Climate change will affect large areas of Latin America and the Caribbean (LAC), mainly due to rising temperatures, variations in rainfall intensity and frequency, which will have an effect on productivity and the appearance of new pests and diseases. The most affected would be family farmers, who are the majority. On the other hand, it is estimated that in the next 30 years, the demand for food will increase due to population increase, income improvements and urbanization. Additionally, LAC is a net food exporter and is estimated to contribute increasingly to the global demand for food.
The effects will be different according to the subregions of the continent, with Mesoamerica, the Andean region and the Northeast of Brazil being the most affected. To meet these challenges, FONTAGRO, the Global Environment Facility (GEF), and the IDB established a regional project. Its objective was to promote the development and transfer of appropriate technologies that contribute to reducing vulnerability to climate change in the agricultural sector. The project had the following components: strengthening of regional networks in environmentally sound technologies, piloting technology transfer mechanisms, and leverageing public and private investments.
The project worked with a large number of national, regional and international agricultural research and innovation institutions, as well as with universities, non-governmental and private sector organizations, farmers associations and development agencies. The stated objectives were fully fulfilled and additional results were achieved thanks to the establishment of strong and broad partnerships.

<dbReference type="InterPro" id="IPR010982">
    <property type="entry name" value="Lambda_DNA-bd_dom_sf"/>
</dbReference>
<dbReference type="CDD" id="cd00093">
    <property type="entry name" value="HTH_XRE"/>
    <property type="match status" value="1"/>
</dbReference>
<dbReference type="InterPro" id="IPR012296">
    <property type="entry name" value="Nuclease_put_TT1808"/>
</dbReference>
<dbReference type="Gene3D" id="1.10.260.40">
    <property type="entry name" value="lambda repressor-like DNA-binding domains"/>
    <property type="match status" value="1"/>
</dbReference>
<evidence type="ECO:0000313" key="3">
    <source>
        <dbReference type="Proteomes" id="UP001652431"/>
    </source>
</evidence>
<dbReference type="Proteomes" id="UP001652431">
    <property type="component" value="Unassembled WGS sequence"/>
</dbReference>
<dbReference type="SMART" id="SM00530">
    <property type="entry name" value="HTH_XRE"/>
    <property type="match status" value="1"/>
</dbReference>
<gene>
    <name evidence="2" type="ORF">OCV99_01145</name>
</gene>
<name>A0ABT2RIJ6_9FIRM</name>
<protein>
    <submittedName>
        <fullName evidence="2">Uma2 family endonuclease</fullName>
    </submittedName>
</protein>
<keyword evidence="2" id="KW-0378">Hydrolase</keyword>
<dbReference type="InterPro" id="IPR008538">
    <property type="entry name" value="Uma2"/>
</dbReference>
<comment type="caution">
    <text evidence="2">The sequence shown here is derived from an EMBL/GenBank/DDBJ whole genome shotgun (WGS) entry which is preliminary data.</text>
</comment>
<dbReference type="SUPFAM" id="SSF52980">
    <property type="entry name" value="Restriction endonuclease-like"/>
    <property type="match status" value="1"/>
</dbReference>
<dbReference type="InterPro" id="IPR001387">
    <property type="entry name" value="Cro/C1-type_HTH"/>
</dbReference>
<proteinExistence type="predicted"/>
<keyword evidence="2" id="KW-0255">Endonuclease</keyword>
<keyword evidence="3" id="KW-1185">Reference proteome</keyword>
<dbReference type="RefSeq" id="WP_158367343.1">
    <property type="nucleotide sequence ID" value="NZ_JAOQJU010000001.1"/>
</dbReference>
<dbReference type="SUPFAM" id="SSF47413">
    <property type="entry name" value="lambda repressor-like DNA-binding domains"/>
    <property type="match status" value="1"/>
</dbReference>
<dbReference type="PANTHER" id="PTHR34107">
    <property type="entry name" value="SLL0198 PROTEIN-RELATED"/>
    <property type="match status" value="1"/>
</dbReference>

- Progress, results and priority areas for the adaptation of family farming to climate change were reviewed in four symposia and four meetings with 272 scientists and authorities from 23 countries.
- 92 studies related to agriculture and climate change were reviewed, 35 experts were consulted and the impact of climate change was estimated under different scenarios. The most affected crops would be potatoes, wheat, tomatoes and beans and those favored pineapple and sorghum. 23 innovations for adaptation were identified, with emphasis on family farming: water use, soil management, microclimates, use of biodiversity, animal feeding, waste management.
- 11 cases of impact innovations for adaptation to climate change were documented and disseminated. Six received special recognition.
- Innovations were developed that resulted in greater productivity and efficiency, and reduction of environmental degradation and vulnerability of farmers in eight projects implemented in 11 countries. Topics include: rice, livestock, lupinus, coffee, cocoa, bananas, and climate smart agriculture.
- The regional platform for sustainable livestock intensification was established with 600 people from 25 countries. 483 professionals from 18 countries have been trained.
- Four studies were supported to leverage large investments to scale up the use of technologies in four countries.
It is estimated that more than 1000 scientists, professionals, policy makers, producers and entrepreneurs from more than 25 countries have benefited. Through the training offered in the different projects more than 6300 family farmers and technicians benefited.
Indirectly, it is estimated that more than 30,000 people will potentially benefit including scientists, professionals, policy makers, producers and entrepreneurs in the region.